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Too weird not to tell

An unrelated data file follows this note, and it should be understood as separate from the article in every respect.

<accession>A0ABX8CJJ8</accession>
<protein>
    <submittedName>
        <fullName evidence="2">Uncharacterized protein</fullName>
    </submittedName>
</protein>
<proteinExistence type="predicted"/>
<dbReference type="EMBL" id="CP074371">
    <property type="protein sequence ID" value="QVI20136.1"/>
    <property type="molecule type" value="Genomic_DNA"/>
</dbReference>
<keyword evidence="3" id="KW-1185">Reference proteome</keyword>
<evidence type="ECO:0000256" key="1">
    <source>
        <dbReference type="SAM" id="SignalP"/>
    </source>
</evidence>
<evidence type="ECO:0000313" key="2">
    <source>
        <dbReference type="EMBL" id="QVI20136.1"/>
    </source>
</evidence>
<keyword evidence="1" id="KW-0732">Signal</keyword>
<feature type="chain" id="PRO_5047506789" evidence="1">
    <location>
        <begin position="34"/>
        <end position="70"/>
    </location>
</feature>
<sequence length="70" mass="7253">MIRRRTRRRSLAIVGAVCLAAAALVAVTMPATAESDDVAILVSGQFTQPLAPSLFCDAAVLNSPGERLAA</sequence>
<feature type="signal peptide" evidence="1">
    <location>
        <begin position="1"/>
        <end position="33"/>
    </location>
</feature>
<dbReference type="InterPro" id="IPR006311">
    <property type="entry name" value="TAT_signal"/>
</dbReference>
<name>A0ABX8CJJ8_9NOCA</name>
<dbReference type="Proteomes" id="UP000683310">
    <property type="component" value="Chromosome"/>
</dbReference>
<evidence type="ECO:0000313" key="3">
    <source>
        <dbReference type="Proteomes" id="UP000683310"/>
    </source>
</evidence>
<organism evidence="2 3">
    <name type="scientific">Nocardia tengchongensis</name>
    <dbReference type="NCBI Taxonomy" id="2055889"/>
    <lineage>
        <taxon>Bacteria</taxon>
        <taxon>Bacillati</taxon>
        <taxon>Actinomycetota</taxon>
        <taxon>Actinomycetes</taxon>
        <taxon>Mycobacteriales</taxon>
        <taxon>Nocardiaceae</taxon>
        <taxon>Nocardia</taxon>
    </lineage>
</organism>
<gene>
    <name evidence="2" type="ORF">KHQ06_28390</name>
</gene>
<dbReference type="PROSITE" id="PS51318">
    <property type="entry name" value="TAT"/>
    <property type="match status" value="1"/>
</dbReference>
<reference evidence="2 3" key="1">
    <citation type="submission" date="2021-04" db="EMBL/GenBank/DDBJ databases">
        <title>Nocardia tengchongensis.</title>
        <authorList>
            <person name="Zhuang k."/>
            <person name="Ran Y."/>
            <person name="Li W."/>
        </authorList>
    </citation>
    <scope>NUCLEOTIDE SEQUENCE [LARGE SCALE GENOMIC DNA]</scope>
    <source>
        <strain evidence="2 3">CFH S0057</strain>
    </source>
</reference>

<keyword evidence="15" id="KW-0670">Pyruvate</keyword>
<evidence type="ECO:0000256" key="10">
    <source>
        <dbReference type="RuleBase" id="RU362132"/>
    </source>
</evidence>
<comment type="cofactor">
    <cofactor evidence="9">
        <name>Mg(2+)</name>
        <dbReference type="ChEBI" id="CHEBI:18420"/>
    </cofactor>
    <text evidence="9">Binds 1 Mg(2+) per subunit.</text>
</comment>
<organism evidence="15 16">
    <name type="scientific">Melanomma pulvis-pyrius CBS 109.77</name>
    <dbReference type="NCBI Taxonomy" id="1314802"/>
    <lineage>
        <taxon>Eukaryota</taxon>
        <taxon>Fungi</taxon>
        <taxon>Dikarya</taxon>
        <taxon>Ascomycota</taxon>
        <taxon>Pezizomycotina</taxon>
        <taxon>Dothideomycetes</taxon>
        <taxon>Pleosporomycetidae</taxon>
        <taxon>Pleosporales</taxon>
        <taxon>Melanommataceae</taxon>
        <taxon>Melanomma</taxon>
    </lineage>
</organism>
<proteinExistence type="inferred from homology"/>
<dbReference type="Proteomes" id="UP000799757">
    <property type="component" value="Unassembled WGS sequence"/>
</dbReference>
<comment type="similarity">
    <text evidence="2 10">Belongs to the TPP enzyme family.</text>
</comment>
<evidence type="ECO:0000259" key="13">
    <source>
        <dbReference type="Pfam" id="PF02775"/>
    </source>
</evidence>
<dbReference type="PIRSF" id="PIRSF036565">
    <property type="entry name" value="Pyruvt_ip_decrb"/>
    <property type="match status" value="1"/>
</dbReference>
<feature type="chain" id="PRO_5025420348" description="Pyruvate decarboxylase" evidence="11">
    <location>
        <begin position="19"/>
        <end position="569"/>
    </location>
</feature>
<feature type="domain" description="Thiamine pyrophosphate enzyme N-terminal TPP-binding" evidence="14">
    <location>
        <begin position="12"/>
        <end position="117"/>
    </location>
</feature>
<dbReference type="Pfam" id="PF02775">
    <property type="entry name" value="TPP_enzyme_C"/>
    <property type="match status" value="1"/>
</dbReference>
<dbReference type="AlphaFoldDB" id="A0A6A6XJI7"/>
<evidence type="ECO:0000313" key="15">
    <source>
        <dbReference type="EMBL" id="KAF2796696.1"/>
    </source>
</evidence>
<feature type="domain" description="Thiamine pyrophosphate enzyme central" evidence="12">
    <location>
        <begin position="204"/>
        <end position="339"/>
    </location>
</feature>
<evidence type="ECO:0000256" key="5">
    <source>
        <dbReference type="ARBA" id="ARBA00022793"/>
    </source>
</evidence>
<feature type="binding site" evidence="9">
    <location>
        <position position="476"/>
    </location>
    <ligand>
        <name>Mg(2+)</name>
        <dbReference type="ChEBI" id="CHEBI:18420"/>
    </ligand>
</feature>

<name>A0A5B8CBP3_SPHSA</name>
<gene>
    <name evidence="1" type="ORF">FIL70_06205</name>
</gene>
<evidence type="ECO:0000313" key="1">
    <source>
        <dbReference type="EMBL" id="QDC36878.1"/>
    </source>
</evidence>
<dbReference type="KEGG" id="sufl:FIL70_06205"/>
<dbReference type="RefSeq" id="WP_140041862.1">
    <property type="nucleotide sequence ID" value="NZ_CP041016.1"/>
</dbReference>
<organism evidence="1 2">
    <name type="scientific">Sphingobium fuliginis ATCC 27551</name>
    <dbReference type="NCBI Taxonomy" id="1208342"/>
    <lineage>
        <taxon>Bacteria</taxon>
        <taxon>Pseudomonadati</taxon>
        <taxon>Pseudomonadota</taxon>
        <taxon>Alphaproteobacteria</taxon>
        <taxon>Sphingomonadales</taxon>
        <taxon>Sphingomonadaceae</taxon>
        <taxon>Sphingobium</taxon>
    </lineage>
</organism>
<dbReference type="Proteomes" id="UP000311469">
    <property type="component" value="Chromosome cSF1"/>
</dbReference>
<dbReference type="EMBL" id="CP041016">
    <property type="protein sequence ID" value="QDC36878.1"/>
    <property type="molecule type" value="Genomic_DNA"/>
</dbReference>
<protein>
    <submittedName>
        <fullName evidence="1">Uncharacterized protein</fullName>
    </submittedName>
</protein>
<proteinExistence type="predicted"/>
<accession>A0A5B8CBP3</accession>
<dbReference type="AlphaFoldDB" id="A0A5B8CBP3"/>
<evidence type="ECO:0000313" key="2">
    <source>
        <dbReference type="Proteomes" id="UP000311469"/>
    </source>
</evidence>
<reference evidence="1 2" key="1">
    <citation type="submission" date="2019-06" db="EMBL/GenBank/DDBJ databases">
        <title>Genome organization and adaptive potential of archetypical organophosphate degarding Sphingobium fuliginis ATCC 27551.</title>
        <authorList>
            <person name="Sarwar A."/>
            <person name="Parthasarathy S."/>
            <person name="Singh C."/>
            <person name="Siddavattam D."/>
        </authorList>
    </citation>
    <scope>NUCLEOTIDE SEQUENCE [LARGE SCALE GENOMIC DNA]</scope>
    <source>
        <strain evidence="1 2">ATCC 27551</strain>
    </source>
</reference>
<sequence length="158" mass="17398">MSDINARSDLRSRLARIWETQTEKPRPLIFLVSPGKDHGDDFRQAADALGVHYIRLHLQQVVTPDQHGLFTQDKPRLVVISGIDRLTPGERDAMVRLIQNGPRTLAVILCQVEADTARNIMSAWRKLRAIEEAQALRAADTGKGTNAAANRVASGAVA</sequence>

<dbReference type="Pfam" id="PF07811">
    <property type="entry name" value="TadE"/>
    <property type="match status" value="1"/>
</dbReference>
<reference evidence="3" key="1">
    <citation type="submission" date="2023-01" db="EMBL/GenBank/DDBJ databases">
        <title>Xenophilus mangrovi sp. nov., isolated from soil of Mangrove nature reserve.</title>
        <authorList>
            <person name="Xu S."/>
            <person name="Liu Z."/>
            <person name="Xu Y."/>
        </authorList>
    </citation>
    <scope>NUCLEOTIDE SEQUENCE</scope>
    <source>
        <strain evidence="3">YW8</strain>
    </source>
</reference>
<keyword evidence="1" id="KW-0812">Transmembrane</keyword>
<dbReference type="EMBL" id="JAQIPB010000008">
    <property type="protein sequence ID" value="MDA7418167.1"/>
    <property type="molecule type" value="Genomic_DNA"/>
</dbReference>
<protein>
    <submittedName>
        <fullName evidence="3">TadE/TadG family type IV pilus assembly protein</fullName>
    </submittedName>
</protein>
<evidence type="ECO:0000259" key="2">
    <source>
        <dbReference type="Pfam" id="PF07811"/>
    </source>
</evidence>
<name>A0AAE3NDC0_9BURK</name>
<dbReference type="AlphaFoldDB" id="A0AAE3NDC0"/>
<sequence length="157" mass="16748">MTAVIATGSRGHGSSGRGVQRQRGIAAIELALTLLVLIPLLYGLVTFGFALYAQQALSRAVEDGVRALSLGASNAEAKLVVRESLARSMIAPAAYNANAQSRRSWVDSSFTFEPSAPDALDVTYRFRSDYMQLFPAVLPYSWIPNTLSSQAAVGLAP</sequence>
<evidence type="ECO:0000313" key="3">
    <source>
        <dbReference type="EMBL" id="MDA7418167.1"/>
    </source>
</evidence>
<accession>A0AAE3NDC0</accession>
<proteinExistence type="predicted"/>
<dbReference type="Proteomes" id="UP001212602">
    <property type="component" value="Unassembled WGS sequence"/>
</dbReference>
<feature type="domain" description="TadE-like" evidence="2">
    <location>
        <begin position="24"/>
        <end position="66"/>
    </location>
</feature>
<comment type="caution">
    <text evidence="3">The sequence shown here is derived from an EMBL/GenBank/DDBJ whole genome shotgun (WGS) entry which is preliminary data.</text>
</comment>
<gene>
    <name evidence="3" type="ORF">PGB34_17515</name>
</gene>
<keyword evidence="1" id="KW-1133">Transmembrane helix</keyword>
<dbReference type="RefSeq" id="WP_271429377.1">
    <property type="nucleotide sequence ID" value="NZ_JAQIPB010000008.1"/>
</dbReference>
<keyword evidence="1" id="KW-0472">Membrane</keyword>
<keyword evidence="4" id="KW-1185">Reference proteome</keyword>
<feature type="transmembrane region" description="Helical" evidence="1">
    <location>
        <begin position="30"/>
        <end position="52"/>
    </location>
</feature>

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Firefly is getting ready to make strawberry preservesI woke up at 6:00 a.m. today fresh from a weird dream. Usually if I preface a statement about one of my dreams with "weird" it is totally redundant (to anyone who knows me that well) ... but of weird dreams, this one was especially weird in some of its features. Too weird not to tell. I was involved with some business people is some sort of company, and I was the annoying "talent" in the mix. There were these two "suits", a woman who was in charge and a man, and they had set up a meeting with some potential client without "info'ing" me. I heard about the meeting (after all, it was my dream so it was difficult to keep it from me) and crashed it, which really annoyed them even more. The meeting was at a very nice restaurant, and I remember the colors were very pleasing. So, this meeting is going on and I'm there annoying these two conservative "suits" by my mere presence as an observer. I suppose the meeting became boring because all of a sudden I was off in a different dream that was a movie. There were these two little girls who were twins and they lived in a war torn area, and there were bombs going off in the distance and these little girls were some sort of heroes who were spies or some sort of operatives working for "good". They had red hair. So that went on for a while, and then everything morphed back to the world where the restaurant and meeting were. I thought to myself, "Wow, that was quite a flight of fancy, wasn't it?" And I had a sense that my being distracted by my imagination was probably going to annoy the "suits" even more. Blu greets Dorothy as she arrives at fireflys farmI walked (somehow I was not at the meeting anymore and had to return to it physically), anyway I walked back and as I approached the table I noticed the woman "suit" was in fact Catherine Bell (the actress) and she was confiscating a bunch of my knitting needles which I had apparently brought to the meeting and left at the table while I went off to imagine the red haired child heroes in war torn wherever. She was stuffing a bunch of my knitting needles into a big purse, and then I noticed the guy "suit" was also confiscating some of my needles. They both were so antagonistic to me, it was perturbing. I said, "Hey, what are you doing with my knitting needles?" And Catherine Bell looked up at me as she continued stuffing them into her bag and said, "We're just going to take these now and put them away." "Why?" I asked, innocent and dumbfounded yet cognizant that they were really wanting to hurt me by taking those needles away and it was some kind of punishment. Then I grabbed some of the needles out of Catherine's (now that she has handled my knitting needles, I feel familiar enough with her to refer to her by first name only) hands and then I noticed they were bent all out of shape--the needles, not her hands. I said, "Why did you bend my knitting needles?" Then I grabbed more and they were all bent, and I looked at her and she looked smug and scolding all at the same time--you know how people get those two looks on their faces simultaneously. Just so you know, the needles were not just slightly bent. They had to have been put through some kind of incredible thick metal bending machine. They had perfect "U" shapes bent into them, they were bent in several places, bent at right angles ... it was incredible. Catherine had bent all of my needles she had gotten a hold of. I started crying and said, "Why would you do that to me, why do you want to suppress my creativity?" Fresh strawberries from Partyka Farms in the blue bowl firefly bought at a garage saleAfter sobbing for a few minutes as I drew more and more mangled knitting needles out of her bag I woke up and said out loud, "That was weird." Okay, why Catherine Bell? I don't have anything against her, but I'm also not a particular fan or anything, and I don't dislike her or associate her with anything unhappy or antagonistic. She's just, ah, Catherine Bell. Honestly, I just don't get it. And that's how my day started, today. Yesterday, however, ended with my husband and I out at my friend Lora Partyka's farm picking nine quarts of fresh, deep red strawberries in her U-Pick field. While we were picking berries it started raining, lightly at first so we kept picking. By about the time we got our ninth quart basket filled up it started raining pretty hard so we high-tailed it back to our truck and ended off. Back across the road at her farm market we sat down to a couple of dishes of double-scoop Perry's Ice Cream. It was perfect. Going out to a local farm market for Perry's Ice Cream is my favorite "date" we go on. We haven't ever been to a movie in a theater together because there just aren't any theaters within miles and we would both rather watch movies at home away from crowds anyway. So, my favorite date is to just head over to a farm stand with an ice cream bar and sit outside at one of their tables together eating, chatting, listening to birds, and enjoying the sunshine (or rain as the case may be). It was a great way to end a few days of very hard work I have been engaged in publishing my new hand knit Christmas Stocking Patterns. You might be surprised if you knew just how many hats have to be worn by a person engaging in the adventure of self-publishing. I wear them all -- designer, knitter, technical adviser, editor, writer, photographer, copy editor (both technical and language), proof-reader, typesetter, graphic artist, web master, Internet technical advisor ... well, you get the picture. My husband takes care of the printing for me, and the printing is superlative I must say. Then I do the cutting and the packaging or prepping online downloads. Then there is the marketing (both retail and wholesale), sales (not the same hat as marketing) and the order fulfillment and customer service. I love it, I love the technology available today that makes it possible for me to press forward in this cottage industry, but this week--because I was working on essentially four patterns simultaneously--has been a particularly hard-pressed week. I'm bushed. My eyes were so bleary last night by the time I went to bed I just loved the feeling of lying down and closing them. I couldn't sleep for a while because I had just come off of all that production (I finished all of the final touches last night so we could start printing today) but even without falling asleep it felt awful darn good to just lie there with my eyes closed and my back against the bed, resting every part of me. Today I am writing this quick blog, but mostly I am in the midst of washing, cutting, smashing, and measuring strawberries. Later this afternoon I will be making strawberry preserves and strawberry shortcake as a relaxing break from the publishing business. Those strawberries smell so, so good -- their deep sweet smell is wafting all the way up the stairs to my office area. If you are in Western New York and want to experience a treat, check out Partyka Farms in Kendall. They have plenty of U-Pick strawberries to go, plus all the other produce they're selling right now, a summer grill, the ice cream bar, gift shop, free playground and picnic tables -- oh, and they are selling bulk groceries now like spices, nuts, dried fruits, soup mixes, rices, pastas, etc. (I still cannot believe what a great price you get on spices from a place like that selling bulk-I can buy a good sized tub of whatever spice for just over a dollar.) I have so many strawberries from the U-Pick that I'll be making about 24 8-oz jars of strawberry preserves. By the way, you can get a free map to the Country Barn Quilt Trail at Partyka's as well, because Lora is the organizer of the trail. Over the past couple of months we have added a free audio tour on the trail. People access the audio tour right from their cell phones, and at each barn you come to there is a sign with the stop number to dial in. When you dial in that stop number, you will hear a voice recording telling the story of that quilt block, the people who did it, sometimes something about the history of their farm or their barn, etc. I happen to know quite a lot about it, because I, er, ah ... did all of the voice recordings for Lora (she liked my voice, what can I say--she "gets" me and would never mangle my knitting needles, unlike Catherine apparently). The stories that go along with the quilt blocks are very endearing, and the audio tour adds a dimension to the Western New York quilt trail that others don't have. Is this place heaven, or what? Just a bit more here ... last week my friend Dorothy rode her bicycle over here one afternoon to work with me on painting the feed sack fabric details on the "Friendship Ring" quilt block we were going to hang at our church as a part of the Country Barn Quilt Trail. She looked so cute on her bicycle (she even had rhubarb for us in the little basket on the front), I asked her to go back out to the street while I grabbed my camera, and then ride back in along our circular driveway so I could photograph her. As you can see, Blu thought she looked mighty cute too. A couple of mornings later she came back so we could finish up and mentioned she had been by a garage sale near her place where she bought an old maple school desk. She told me there was another one with a matching chair, and I've been wanting one of those so I ran inside and got my husband and Blu, we piled into the truck and headed over. Turns out there was a block-long garage sale at a row of cottages and we had a wonderful time picking up some very cool little things. I got the maple school desk (I'll show it another time), but also found the beautiful, simple blue bowl you see in one of the photographs. It is such a gentle, summer sky color of blue and I thought it would look perfect cradling strawberries--which it does. I got it for 25 cents, and it turns out it is an artisan china bowl made in London. And the cute little vintage, folding stools in the photo below ... how cute are they. I had never seen anything like that. They are for fishermen, I'm sure and I got the two of them for $1 ... my, oh my! Three houses in a row had plenty of picture frames (and pictures in frames) which I need for my own art, so we came home with a bunch of great frames. Treasures firefly found at garage sales and an auctionThat large picnic basket you see in the photo, well I got that at an auction up the road at the end of May. I've always wanted one of those, and I got this one for $11. What is the point of all of this? Mostly I just want to say that things can be good, no matter what people are saying about the economy. There are things to do and things to have that don't cost very much money. People are always having garage sales where you can find treasures for peanuts, and useful things for even less. You help the other guy because he gets a little bit of extra cash in his pocket and a little more room in his house or garage and he helps you because you get to experience the fun of garage sale'ing as a form of inexpensive entertainment and bring something home to boot ... and no calories! Even if you live in a city, the country isn't very far away and in spite of high gas prices it probably would cost less to take a drive out to the country to follow a quilt trail, visit a farm market, grab an ice cream at a roadside stand, and buy healthy, economical produce at a farm market or U-Pick field than it would cost to take the family out to dinner and a movie right around the corner. Plus it would last all day and you get to take stuff home with you. Now, how cool is that? Have a beautiful, creative weekend ... and sweet dreams! ~firefly